From June 1 – 5, 2020, APSIA welcomed 47 advisors from across the United States for the fourth annual Diversity Forum Advisor Workshop. This year’s events moved online to offer a look at engaging diverse students in the field of international affairs.
Advisors represented Asian American-Pacific Islander Serving Institutions, Hispanic Serving Institutions, Historically Black Colleges and Universities, Native American-serving Non-tribal Institutions, Predominantly White Institutions, and Tribal Colleges.
Monday, June 1 kicked the week off with a look at the many career opportunities within international affairs. Shamila Chaudry, President of the American Pakistan Foundation, hosted a conversation between alumni Santiago Bunce, Vice President of Evaluation and Learning at Catalyst Miami, and Danica Starks, Policy Team Director for the Office of Russia, Ukraine, and Eurasia at the U.S. Department of Commerce International Trade Administration.
Each speaker had taken a very different path into the field. One initially thought they would head to law school, but saw how international affairs instead combined all of their interests. For another, it was the fulfillment of dream from high school. For another, it was an ambition initially diverted and then achieved. Despite the different ways in, panelists agreed on how much they enjoy their work and see its impact.
For a successful career in international affairs, all of the panelists recommended students develop writing skills, briefing and public speaking skills, cross-cultural adaptability, foreign language competencies, and the ability to effectively build partnerships.
They hoped advisors would challenge students to take the initiative and forge their own path.
On Tuesday, June 2, Frances Colón, CEO/President, Jasperi Consulting and former Deputy Science and Technology Adviser to the Secretary of State, and Harriet Elam-Thomas, Director of the Diplomacy Program at the University of Central Florida, talked about their experiences in public service and why more diverse voices are needed in international affairs.
“Front line communities are the most impacted by global issues – COVID, climate change, and more. This is why we need to be in global conversations – as a way to look out for our communities,” Dr. Colón said.
Ambassador Elam-Thomas agreed. She added “our challenges are not unique to us – underrepresented communities in other countries face the same things.” Amb. Elam Thomas felt she could be a more effective diplomat by reflecting her community and its experiences.
On Wednesday, Ariel Matos, Associate Director of Graduate Admissions at Princeton’s Woodrow Wilson School of Public and International Affairs, Kathryn Meyer, Director of Admissions and Recruitment for the Texas A&M Bush School of Government and Public Service, and Michal Sela, Deputy Head of Student Services at the Graduate Institute of Geneva, shared their insights to help advisors best counsel their students about graduate school. Moderated by Kai Lockhart, APSIA’s Diversity and Inclusion Fellow and Assistant Academic Advisor at the University of Texas at Austin, the session offered questions advisors can pose to help students discern between programs. It walked through the application process and gave tips on crafting key elements like personal statements. Panelists also discussed the many ways students can pay for graduate school.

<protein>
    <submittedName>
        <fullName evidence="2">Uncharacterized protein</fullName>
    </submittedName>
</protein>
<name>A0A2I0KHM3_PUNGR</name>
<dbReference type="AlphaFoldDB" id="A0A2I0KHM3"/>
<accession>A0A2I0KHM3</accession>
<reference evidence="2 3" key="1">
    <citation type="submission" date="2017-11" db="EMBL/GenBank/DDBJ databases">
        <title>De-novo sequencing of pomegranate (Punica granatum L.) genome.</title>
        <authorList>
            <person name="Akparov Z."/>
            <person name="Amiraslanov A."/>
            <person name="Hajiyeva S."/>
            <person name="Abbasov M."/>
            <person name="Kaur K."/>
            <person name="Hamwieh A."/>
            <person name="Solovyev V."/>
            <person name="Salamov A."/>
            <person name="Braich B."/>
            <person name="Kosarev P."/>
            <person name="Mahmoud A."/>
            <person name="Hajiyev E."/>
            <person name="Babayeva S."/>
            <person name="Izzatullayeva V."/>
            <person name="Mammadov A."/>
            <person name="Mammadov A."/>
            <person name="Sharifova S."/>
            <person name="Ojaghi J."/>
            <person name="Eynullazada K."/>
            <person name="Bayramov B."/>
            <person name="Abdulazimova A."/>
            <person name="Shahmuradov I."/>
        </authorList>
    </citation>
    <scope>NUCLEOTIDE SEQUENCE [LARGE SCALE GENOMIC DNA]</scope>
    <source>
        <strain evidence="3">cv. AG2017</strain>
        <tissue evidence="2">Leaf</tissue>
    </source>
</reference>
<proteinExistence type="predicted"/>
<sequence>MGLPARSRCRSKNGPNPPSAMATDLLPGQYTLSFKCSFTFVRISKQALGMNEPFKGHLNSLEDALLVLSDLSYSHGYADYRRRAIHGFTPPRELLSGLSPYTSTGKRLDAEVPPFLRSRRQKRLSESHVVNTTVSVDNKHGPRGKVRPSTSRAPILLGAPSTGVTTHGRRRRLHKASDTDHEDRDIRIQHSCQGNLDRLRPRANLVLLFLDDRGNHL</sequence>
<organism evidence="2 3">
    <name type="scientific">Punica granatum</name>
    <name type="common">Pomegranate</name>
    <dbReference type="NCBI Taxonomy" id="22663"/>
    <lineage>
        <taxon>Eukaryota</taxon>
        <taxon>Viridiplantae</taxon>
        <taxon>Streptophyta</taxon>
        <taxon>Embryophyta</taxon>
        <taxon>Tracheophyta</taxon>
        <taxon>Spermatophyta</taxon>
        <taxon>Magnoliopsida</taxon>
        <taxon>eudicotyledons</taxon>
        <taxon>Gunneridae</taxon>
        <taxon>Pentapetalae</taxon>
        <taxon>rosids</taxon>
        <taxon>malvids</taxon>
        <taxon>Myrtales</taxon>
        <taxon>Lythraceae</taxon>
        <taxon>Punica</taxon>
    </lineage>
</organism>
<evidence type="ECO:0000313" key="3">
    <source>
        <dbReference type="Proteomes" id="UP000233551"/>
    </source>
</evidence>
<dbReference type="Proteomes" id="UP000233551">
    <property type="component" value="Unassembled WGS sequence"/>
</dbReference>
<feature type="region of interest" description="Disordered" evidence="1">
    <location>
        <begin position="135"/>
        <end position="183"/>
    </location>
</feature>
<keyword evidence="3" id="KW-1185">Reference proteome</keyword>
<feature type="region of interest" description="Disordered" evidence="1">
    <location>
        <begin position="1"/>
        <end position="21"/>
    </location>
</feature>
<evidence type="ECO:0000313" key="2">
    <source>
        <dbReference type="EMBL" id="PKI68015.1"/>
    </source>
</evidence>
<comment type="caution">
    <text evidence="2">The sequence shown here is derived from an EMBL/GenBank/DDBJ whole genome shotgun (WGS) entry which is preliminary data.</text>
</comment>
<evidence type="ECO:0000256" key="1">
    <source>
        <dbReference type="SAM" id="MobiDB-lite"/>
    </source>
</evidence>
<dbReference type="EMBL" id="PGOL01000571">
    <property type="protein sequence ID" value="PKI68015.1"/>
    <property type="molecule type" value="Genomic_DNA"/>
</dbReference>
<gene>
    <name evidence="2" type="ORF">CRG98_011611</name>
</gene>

Thursday, June 4’s conversation between LaNitra Berger, Director of Fellowships for the George Mason University Honors College and Lily Lopez McGee, Director of the Thomas R. Pickering Foreign Affairs Program focused on ways to make graduate school and critical experiences accessible and affordable. Moderated by Christine Parra, Academic Advisor at the Florida International Univ. Steven J. Green School of International & Public Affairs, Dr. Berger and Dr. Lopez-McGee offered both practical tips for gathering information and emotional support to advisors as they seek to guide students toward important experiences.
The week concluded with a look at what APSIA is and how it can assist advisors. Carmen Iezzi Mezzera, APSIA’s Executive Director, and Briana Suarez, APSIA’s International Admissions and Operations Manager, shared APSIA’s events, resources, and many ways they help advisors bring international affairs content to their campuses.
Recordings of the week’s sessions can be found on APSIA’s YouTube page.
The 2020 Diversity Forum was made possible by
- American University School of International Service
- Columbia University School of International and Public Affairs
- Duke University Sanford School of Public Policy
- George Washington University Elliott School of International Affairs
- Johns Hopkins University School of Advanced International Studies
- Syracuse University Maxwell School of Citizenship and Public Affairs
- Tufts University Fletcher School of Law and Diplomacy
- University of Denver Josef Korbel School of International Studies
- University of Michigan Gerald R. Ford School of Public Policy
- Yale University Jackson Institute for Global Affairs
- Graduate Institute of International and Development Studies
- Women of Color Advancing Peace and Security